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Bill Belichick finally acknowledged Cam Newton’s departure. The New England Patriots coach finally said the quarterback’s name — something Belichick bizarrely didn’t do in the press conference which followed the Patriots cutting Newton. Belichick wouldn’t even say “Cam” in front of the media until Tuesday.
It’s unclear if the Patriots’ relationship with Newton ended on poor terms. But when they were clicking, Newton was the perfect man for an impossible job.
“I have nothing but positive thoughts and feelings for Cam. He came in here, he worked hard. He gave us everything we had,” Belicick told WEEI sports radio on Tuesday. “Right now, our future is going to be Mac [Jones] at quarterback, and that is where we’re going to go.”
Everything? Well, that’s complicated. After all, Newton was not fully vaccinated in training camp, during which the quarterback accidentally violated the NFL’s protocols for players who are not fully vaccinated. As a result, Newton missed five days of work. That opened the door for Jones, who had his best practice in Newton’s absence.
Still, Newton did a tremendous amount for New England. His schedule was insane, with a 4 a.m. wakeup and late nights at Gillette Stadium. From Belichick to offensive coordinator Josh McDaniels to his teammates, the team was impressed with Newton’s dogged work ethic to study the playbook despite the pandemic making it more challenging to learn. He was energetic at practice and a key leader in the locker room. He missed just one game in 2020 after contracting COVID-19. Otherwise, he managed the bumps and bruises of the season — and surely, Newton had many, with 137 rushes for 592 yards and 12 touchdowns.
The Patriots couldn’t really return the favor. That seemed like something the Patriots might do in 2021. After a brutal year in 2020, Belichick spent aggressively to restock the team’s talent on offense and defense. He seemed interested in doing whatever he could to help Newton enjoy a bounce-back year. At least, it appeared that way until the draft when the Patriots took Mac Jones with the 15th overall pick. Belichick quickly said: “Cam’s our quarterback.” But then said he’d play whichever quarterback played best, opening the door for Jones to overtake Newton. Ultimately, Jones played better. The Patriots cut Newton — even when he might have served a valuable role as a backup.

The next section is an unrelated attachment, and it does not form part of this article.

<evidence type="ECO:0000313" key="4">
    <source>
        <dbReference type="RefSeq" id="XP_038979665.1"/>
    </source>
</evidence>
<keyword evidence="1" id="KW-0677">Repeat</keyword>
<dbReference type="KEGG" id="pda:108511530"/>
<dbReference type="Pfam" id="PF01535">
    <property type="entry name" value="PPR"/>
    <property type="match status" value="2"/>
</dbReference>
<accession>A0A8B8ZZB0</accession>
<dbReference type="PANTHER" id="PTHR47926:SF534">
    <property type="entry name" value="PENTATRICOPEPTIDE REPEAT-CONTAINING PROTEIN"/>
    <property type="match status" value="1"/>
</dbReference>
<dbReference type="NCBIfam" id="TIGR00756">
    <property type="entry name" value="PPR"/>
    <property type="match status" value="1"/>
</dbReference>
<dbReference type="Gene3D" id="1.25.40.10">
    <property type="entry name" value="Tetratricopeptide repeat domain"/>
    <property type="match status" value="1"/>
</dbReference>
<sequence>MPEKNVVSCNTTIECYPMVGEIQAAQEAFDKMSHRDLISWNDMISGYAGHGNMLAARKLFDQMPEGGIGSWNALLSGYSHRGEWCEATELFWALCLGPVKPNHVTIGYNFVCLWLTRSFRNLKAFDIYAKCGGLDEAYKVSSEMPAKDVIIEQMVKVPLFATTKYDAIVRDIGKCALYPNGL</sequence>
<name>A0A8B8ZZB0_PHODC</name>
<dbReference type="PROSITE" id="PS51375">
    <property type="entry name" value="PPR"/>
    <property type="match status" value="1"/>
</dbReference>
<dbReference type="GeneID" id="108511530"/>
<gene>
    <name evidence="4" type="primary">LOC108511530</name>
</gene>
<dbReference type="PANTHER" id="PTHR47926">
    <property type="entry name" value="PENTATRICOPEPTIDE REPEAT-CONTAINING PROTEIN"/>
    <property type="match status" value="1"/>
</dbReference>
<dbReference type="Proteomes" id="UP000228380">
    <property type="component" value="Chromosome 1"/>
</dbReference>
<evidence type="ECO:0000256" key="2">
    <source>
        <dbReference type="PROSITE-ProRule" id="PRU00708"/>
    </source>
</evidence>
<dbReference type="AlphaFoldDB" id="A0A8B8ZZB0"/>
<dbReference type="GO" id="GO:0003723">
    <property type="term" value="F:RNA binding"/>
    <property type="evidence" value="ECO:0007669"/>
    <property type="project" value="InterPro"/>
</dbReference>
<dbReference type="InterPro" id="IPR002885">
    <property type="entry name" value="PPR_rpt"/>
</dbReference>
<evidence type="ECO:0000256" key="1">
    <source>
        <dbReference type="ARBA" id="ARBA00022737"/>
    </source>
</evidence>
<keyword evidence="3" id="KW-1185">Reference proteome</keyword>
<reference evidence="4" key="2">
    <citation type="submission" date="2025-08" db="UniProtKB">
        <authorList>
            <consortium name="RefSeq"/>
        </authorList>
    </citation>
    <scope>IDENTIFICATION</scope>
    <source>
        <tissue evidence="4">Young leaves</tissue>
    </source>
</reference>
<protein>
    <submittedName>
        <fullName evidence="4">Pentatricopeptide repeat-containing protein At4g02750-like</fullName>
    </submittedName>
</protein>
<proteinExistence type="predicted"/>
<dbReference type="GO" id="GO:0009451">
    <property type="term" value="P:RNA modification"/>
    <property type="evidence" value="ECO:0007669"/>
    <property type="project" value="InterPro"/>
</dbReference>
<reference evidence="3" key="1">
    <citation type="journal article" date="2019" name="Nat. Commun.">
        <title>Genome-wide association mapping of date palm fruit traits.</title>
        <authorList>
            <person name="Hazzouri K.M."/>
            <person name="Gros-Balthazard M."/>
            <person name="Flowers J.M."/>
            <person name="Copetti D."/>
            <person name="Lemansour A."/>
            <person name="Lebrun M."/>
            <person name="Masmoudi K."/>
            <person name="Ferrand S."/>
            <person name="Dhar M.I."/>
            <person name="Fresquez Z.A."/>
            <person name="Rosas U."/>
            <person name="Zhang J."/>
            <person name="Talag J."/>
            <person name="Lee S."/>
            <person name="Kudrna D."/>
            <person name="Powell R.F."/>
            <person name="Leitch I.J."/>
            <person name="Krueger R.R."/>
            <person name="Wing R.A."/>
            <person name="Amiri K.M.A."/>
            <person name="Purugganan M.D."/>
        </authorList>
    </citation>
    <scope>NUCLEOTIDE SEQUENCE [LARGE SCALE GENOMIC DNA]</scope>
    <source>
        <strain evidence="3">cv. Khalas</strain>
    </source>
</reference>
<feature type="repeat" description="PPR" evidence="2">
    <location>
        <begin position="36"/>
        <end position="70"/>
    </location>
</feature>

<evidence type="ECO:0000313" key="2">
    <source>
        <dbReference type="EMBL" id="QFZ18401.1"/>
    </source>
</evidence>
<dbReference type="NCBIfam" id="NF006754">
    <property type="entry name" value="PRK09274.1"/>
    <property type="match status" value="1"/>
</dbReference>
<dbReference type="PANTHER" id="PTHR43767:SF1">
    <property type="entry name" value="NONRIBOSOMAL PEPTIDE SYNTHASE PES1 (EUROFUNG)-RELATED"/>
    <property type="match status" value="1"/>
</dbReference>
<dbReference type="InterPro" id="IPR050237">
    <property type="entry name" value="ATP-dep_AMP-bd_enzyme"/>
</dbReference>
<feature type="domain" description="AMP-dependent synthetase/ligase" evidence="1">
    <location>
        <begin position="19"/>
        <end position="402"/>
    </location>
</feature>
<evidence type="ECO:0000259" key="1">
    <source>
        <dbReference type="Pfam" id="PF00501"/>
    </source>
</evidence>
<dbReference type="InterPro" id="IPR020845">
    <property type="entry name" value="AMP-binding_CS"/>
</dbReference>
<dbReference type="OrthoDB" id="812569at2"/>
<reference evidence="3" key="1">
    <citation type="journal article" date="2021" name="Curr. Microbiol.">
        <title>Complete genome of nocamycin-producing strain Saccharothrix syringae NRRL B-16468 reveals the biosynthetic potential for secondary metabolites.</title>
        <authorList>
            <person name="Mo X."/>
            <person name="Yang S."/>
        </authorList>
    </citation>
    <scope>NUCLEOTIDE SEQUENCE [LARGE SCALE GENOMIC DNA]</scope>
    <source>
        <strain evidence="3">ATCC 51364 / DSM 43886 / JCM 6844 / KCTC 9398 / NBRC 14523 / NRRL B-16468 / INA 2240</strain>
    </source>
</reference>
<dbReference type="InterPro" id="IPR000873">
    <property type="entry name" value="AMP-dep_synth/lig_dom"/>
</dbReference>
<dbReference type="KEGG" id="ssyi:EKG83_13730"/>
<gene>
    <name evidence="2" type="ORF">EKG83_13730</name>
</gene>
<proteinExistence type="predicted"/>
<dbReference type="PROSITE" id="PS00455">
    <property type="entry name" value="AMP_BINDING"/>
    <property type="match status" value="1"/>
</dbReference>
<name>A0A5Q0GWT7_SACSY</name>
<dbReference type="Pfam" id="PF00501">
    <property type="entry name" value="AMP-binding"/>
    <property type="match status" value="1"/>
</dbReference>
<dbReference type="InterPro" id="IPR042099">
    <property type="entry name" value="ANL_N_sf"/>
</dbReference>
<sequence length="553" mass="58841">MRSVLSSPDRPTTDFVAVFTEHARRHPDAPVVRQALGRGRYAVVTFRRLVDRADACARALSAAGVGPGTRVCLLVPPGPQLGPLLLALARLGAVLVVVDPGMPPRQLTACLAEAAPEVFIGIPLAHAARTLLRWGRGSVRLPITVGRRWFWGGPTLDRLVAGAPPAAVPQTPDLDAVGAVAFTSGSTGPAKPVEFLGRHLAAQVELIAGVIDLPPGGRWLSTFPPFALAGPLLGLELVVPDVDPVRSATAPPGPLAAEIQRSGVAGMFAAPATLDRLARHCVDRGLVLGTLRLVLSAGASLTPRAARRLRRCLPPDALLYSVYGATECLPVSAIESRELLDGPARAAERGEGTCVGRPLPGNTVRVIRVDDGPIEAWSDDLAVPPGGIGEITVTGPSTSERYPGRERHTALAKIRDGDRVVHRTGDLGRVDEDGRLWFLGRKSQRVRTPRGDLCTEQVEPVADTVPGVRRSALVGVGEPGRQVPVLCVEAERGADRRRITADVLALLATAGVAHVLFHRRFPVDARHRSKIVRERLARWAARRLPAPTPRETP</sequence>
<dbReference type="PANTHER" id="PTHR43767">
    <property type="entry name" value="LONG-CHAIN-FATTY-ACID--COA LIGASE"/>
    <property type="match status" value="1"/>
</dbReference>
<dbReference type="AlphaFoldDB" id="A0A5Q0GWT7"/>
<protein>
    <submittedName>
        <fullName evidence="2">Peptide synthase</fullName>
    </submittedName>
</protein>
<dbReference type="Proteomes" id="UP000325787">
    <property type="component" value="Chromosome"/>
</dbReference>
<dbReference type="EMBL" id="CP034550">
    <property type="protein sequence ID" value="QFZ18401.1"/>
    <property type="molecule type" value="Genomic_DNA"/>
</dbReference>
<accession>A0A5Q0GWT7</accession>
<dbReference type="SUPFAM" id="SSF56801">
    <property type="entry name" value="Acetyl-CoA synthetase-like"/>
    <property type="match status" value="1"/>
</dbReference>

He won’t get to play on a roster that seemed constructed to suit his strengths, with two tight ends in Jonnu Smith and Hunter Henry, a deep threat in Nelson Agholor and a pair of possession receivers in Jakobi Meyers and Kendrick Bourne. Four of those five players are free-agency signings — only Meyers is a returner. All the while, the Patriots have a deep group of running backs, from Damien Harris to James White to Rhamondre Stevenson.
That’s the group Newton was surely excited to lead. Now, he’s a free agent. It’s tough to see him jobless after watching him do just about everything for the Patriots in 2020. Let’s be clear: That’s the nature of the NFL. If you’re not the best player, you won’t play, especially in New England. Newton knows that’s the business. But it was hard not to root for him in 2021.
He was as graceful as a quarterback could be in the wake of Tom Brady’s departure. Replacing the greatest quarterback of all time would be a challenge, even if the Patriots were a talented team. But Brady’s and Antonio Brown’s contracts (a player Brady was firmly supportive of the Patriots acquiring) left New England with $18 million in dead cap space. Between those salary cap issues and a few years of poor drafting by Belichick, the Patriots didn’t have much in the way of talented personnel to offer Newton. They had great coaching — but that only went so far. The passing offense struggled, with Newton finishing with eight passing touchdowns, 10 interceptions and 2,657 passing yards. His top receiver was Meyers. Beyond that, the depth chart was bare.
Still, Newton took accountability after every game — perhaps even more than he needed to. He blamed himself, even when he was clearly just a part of the problem. He was the leader they needed.
Newton served as a placeholder in 2020, a season which Belichick basically admitted was lost at midseason when he chose not to trade for any players at the deadline to preserve cap space for 2021 free agency. It seemed like Newton would get the chance to benefit from the Patriots’ rapidly improving roster between 2020 and 2021. Jones foiled that plan, with excellent play and speedy development that not even Belichick expected. Jones was also clearly the focal point for offensive coordinator Josh McDaniels, who spent most practices shadowing the rookie to coach him at every twist and turn. Newton was left to improve in Year 2 with less attention than in Year 1.
It’s a credit to Jones that he won the job so fast. But that doesn’t mean Newton didn’t deserve better from New England. He probably joined the Patriots with the thought that Belichick would work magic to rebuild Newton. Newton may have expected that — but didn’t presume anything, working hard at every turn. It didn’t work out, not even with Newton eating plenty of grief along the way. Here’s hoping he gets vaccinated — so long as he has no medical reasons not to — and lands with a team where he can compete for a starting job.